A federal lawsuit has been filed against the State Department by a gay couple after they have been made to go through a really long process of getting an American passport for their daughter who was born to a surrogate in England.

Derek Mize and Jonathan Gregg explain that they are married, both are U.S. citizens and they are both listed on their daughter’s birth certificate so they don’t see the problem here.

By law, every child that is born abroad to a U.S. citizen is automatically considered a U.S. citizen. However, when it comes to same-sex couples the government requires a lot of additional paperwork and proof which practically makes it impossible for some gay couples to bring their children into the US.

The couple met in 2014, and got married in 2015. In 2018 a friend of theirs in England offered to be a surrogate mother for their child and their daughter Simone was born in 2018 in London. When they tried to get a Social Security number for her, they were told they need to go to the U.S. Embassy in England to get a consular record of birth abroad.

They traveled to London and they watched around 20 heterosexual couples in a similar situation get in and out with the same paperwork that they had. They started getting invasive questions about how was she conceived only to later tell them that they couldn’t declare Simone to be a U.S. citizen as her birth was considered “out of wedlock” because her biological parents weren’t married to each other even though her actual parents are married.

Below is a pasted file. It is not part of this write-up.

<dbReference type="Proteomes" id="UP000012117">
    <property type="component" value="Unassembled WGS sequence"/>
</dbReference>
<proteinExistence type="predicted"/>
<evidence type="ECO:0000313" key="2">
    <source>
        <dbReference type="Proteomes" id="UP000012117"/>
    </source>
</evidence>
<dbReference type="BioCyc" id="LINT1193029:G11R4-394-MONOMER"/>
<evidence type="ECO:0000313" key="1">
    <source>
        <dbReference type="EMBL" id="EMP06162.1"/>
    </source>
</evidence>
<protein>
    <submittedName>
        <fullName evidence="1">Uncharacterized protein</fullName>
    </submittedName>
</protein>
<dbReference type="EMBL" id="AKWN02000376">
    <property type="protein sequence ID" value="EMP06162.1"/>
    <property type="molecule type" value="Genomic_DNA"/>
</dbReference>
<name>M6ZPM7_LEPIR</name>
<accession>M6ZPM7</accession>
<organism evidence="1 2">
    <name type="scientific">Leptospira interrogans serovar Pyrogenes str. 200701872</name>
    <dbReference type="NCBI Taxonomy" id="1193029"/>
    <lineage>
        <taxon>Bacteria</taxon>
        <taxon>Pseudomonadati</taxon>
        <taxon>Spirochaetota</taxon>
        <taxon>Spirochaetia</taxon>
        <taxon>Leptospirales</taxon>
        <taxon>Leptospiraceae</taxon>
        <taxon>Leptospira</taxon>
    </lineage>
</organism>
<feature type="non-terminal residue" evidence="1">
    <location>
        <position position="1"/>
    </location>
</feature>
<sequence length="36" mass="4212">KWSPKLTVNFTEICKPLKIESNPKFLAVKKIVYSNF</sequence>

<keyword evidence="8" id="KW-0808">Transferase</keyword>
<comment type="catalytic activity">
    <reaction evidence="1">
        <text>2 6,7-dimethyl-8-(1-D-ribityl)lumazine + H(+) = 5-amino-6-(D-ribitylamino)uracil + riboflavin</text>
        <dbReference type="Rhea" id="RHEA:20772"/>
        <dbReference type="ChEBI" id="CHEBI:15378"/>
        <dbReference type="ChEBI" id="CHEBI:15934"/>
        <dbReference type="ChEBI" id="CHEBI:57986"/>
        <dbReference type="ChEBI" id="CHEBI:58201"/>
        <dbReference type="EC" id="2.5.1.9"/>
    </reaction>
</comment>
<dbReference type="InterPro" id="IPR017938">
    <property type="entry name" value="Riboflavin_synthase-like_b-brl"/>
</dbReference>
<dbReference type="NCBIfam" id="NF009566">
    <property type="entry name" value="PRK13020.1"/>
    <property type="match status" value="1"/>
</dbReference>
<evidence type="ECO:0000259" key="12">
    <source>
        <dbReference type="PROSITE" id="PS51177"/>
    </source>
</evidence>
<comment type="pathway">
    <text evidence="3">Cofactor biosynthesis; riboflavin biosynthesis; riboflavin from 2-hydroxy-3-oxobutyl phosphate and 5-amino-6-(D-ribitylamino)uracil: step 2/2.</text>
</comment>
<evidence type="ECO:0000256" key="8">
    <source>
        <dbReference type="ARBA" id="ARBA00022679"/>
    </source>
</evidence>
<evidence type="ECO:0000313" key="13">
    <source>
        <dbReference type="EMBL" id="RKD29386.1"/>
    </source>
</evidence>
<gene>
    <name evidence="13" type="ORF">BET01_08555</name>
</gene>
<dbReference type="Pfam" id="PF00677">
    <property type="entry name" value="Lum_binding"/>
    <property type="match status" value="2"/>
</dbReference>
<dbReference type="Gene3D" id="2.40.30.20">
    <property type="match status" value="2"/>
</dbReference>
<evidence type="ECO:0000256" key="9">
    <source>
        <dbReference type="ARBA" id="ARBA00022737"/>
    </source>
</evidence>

As opposed to this, the State Department doesn’t seem to do anything to determine if a child born to heterosexual parents is, in fact, their biological child. They don’t ask heterosexual parents if they used a sperm or egg donor, nor do they perform paternity tests to see if the man who presents himself as the child’s father is, in fact, the child’s biological father.

“The State Department’s policy is not only cruel, but it is also unconstitutional. The government refuses to recognize Jonathan and Derek’s marriage and all of Simone’s rights as a U.S. citizen,” says their lawyer of Immigration Equality.

This shows that the battle for equal marriage is far from over and this couple will have continue to do so in order to get their child.


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